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UC healthcare workers go on strike

Views 10 | Time to read: 3 minutes | Uploaded: 10 - 31 - 2018 | By: Erin Bunnell


In protest of unfair employment terms, over 15,000 UC patient care workers and 24,000 other union members went on strike from 4:00 am on October 23rd to 3:59 am on October 26th, reports the LA Times. The American Federation of State, County, and Municipal Employees Local 3299 (AFSCME 3299) has been negotiating with the UC system for almost two years about wages and equal employment, both sides headstrong in their desires and refusing to budge in their demands. The strike was organized in response to UC announcing its new employment terms at the beginning of October, with its primary goal of showing complete unity among the thousands of UC healthcare employees in opposition to the terms.
AFSCME began their bargaining with UC over 20 months ago, hoping to provide wage and benefit increases, as well as job security and safe staffing (appropriate nurse to patient ratios) for its patient care workers. These include nurse aids, pharmacy technicians, CT technologists, and many others with professions in the medical field that work on UC campuses, in UC medical centers, or at various UC labs and clinics. The union specifically asked for 6% annual raise, plus additional payments over four years, according to the LA Times. UC, however, is only offering 3% with a one-time payment of $750 after the ratification of a contract, and, in the eyes of AFSCME, has simultaneously “imposed its own terms” of healthcare premium increases, flattened wages, and continually outsourced of jobs that should be going to union workers. UC countered this by referring to its record of the number of union-represented workers hired and their pay increases, as both have seen increases over the last 5 years. Additionally, according to UC spokeswoman Claire Doan, UC spending on outside contracting has remained relatively level over the last 2 years. Still, AFSCME has remained steadfast in its fight for equality, and organized its second strike this year as a result.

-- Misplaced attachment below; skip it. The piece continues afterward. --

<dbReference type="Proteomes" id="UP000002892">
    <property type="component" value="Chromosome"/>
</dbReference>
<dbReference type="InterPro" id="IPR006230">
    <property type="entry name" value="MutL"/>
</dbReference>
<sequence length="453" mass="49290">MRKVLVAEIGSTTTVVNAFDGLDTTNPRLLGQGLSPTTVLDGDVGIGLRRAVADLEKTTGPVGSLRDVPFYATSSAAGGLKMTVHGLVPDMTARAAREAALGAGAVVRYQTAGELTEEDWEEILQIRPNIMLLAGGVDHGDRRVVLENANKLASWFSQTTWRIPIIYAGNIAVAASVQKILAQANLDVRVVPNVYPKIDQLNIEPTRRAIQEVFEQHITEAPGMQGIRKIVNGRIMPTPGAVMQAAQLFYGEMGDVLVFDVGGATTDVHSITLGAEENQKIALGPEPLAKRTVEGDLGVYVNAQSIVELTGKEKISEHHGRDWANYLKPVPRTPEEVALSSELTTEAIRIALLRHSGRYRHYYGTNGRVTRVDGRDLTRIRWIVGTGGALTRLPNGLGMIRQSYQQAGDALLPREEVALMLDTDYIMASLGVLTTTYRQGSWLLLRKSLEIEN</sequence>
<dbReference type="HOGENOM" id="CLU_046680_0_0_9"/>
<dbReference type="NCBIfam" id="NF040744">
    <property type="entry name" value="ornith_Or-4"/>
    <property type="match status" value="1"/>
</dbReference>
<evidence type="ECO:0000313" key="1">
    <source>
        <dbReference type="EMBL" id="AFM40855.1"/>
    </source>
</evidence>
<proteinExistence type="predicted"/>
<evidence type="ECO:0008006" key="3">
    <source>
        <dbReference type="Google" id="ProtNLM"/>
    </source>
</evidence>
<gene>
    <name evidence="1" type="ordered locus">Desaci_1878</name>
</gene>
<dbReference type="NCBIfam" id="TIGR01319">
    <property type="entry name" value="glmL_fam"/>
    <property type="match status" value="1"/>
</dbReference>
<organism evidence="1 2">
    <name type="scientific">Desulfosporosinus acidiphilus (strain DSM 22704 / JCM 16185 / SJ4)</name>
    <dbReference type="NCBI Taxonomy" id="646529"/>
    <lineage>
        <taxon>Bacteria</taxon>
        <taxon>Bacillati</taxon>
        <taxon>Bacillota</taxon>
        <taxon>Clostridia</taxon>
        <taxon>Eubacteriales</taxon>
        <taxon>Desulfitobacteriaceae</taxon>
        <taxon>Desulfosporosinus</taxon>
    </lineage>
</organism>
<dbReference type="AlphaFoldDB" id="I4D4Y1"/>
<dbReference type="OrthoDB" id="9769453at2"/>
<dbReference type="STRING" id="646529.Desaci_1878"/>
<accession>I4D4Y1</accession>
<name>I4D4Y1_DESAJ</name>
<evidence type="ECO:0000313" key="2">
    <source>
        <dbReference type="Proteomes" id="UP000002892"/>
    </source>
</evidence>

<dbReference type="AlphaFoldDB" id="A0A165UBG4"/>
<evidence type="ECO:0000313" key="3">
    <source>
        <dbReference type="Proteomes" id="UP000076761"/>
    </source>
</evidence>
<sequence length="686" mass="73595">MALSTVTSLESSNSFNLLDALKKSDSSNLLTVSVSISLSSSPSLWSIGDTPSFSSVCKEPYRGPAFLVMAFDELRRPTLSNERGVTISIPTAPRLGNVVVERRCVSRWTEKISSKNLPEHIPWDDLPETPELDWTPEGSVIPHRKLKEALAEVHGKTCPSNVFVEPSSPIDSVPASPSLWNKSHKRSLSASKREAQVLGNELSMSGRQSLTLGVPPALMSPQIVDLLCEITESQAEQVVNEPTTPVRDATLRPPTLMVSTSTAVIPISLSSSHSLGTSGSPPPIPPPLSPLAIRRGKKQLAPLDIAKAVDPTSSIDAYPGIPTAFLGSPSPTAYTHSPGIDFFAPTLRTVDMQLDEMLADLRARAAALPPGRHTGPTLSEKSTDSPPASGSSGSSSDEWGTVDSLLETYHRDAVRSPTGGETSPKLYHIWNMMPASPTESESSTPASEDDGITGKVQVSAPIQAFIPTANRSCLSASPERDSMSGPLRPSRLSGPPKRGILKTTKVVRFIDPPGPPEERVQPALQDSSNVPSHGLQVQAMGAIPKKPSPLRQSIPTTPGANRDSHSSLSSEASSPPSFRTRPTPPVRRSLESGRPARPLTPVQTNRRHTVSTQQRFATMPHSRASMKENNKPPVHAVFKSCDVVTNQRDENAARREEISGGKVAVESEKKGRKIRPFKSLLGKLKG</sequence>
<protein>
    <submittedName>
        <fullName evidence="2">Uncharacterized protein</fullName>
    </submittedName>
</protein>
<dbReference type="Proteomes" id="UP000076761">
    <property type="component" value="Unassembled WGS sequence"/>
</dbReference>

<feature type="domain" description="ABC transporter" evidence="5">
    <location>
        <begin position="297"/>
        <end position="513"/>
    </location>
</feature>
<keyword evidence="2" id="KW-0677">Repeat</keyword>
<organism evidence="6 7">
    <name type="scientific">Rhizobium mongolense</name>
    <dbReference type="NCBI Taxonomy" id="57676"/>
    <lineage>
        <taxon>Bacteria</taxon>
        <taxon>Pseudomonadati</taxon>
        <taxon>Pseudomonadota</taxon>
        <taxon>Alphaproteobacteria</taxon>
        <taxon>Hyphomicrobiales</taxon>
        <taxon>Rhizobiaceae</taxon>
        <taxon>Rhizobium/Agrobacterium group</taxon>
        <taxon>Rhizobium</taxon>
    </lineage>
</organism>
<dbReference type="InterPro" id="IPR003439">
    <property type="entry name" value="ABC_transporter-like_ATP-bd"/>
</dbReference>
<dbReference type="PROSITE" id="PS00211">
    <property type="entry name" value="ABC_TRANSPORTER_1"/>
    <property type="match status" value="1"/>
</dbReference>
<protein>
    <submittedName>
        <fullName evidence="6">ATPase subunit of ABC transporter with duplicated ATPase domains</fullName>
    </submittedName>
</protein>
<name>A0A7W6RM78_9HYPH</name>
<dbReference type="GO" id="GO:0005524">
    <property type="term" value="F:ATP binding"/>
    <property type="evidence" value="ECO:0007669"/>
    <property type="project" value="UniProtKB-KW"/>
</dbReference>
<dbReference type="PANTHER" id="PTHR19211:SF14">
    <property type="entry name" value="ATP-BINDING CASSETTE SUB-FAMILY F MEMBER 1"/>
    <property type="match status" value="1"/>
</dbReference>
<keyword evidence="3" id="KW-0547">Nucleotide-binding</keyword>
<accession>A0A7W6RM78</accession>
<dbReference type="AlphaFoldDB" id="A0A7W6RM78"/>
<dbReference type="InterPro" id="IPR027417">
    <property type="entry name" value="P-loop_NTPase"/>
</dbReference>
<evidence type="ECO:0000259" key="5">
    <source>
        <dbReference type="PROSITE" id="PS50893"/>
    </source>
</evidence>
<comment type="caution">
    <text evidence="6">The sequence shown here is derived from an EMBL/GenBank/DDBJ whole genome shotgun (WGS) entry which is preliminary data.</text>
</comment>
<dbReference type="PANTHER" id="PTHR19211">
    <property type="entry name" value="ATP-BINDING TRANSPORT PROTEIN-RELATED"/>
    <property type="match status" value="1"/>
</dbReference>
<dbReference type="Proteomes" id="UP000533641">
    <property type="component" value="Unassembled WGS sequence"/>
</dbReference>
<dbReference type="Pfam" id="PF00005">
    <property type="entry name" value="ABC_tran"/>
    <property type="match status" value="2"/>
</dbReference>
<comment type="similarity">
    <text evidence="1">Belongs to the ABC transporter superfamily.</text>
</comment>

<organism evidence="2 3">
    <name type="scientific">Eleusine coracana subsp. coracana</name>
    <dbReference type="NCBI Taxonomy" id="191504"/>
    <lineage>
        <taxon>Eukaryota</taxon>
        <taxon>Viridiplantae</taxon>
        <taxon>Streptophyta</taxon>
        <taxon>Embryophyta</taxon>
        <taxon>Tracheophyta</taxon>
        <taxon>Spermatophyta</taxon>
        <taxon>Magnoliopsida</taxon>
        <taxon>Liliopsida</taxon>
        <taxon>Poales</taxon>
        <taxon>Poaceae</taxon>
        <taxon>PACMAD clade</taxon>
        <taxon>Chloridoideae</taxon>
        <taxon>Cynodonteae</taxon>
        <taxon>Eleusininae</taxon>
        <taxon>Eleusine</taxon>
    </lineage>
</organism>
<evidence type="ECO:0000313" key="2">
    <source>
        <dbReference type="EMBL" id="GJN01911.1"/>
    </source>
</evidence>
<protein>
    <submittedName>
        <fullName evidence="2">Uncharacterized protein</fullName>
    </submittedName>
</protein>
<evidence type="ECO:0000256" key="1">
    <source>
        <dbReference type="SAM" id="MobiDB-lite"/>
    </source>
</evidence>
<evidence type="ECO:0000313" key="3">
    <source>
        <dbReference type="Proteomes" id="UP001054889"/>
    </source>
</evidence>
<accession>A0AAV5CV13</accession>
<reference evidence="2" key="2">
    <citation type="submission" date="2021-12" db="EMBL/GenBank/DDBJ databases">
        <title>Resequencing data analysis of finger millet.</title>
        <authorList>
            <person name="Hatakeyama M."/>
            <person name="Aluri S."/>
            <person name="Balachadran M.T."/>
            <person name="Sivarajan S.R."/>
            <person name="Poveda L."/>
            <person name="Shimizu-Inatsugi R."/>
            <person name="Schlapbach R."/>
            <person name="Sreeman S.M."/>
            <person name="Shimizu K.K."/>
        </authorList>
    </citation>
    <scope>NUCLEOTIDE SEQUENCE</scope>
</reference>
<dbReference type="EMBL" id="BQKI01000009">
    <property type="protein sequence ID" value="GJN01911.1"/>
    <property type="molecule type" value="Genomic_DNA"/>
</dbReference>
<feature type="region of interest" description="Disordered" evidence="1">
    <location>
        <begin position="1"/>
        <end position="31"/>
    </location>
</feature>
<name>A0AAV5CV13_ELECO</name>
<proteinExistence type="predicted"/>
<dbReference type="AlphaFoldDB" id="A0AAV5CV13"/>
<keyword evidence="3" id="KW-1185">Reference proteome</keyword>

According to AFSCME, the union has the legal right to strike under the law, so long as no major disruptions are caused. UC was thus given 10 days notice to ensure its 5 medical centers would be adequately staffed and able to remain open, and with that roughly 39,000 workers assembled themselves at the 10 university campuses and 5 medical centers. Places such as UCLA and UCD saw many of their healthcare employees gathered in front of their medical centers, while places like UCSB saw many protesters all around campus. In fact, according to KEYT News, the morning the strike started, there were already over 3 dozen strikers with signs seen around UCSB campus.

Leaders of AFSCME believe they have won a great victory for the union, but UC leaders disagree. In fact, according to Doan, this strike was “no more effective” than the previously arranged one in May (a strike held for the same reasons). “The way to a deal is at the negotiating table, not on the picket lines,” says Doan. An official impasse has since been declared in the negotiations between UC and AFSCME 3299, leaving both sides waiting for the other to make the next move.


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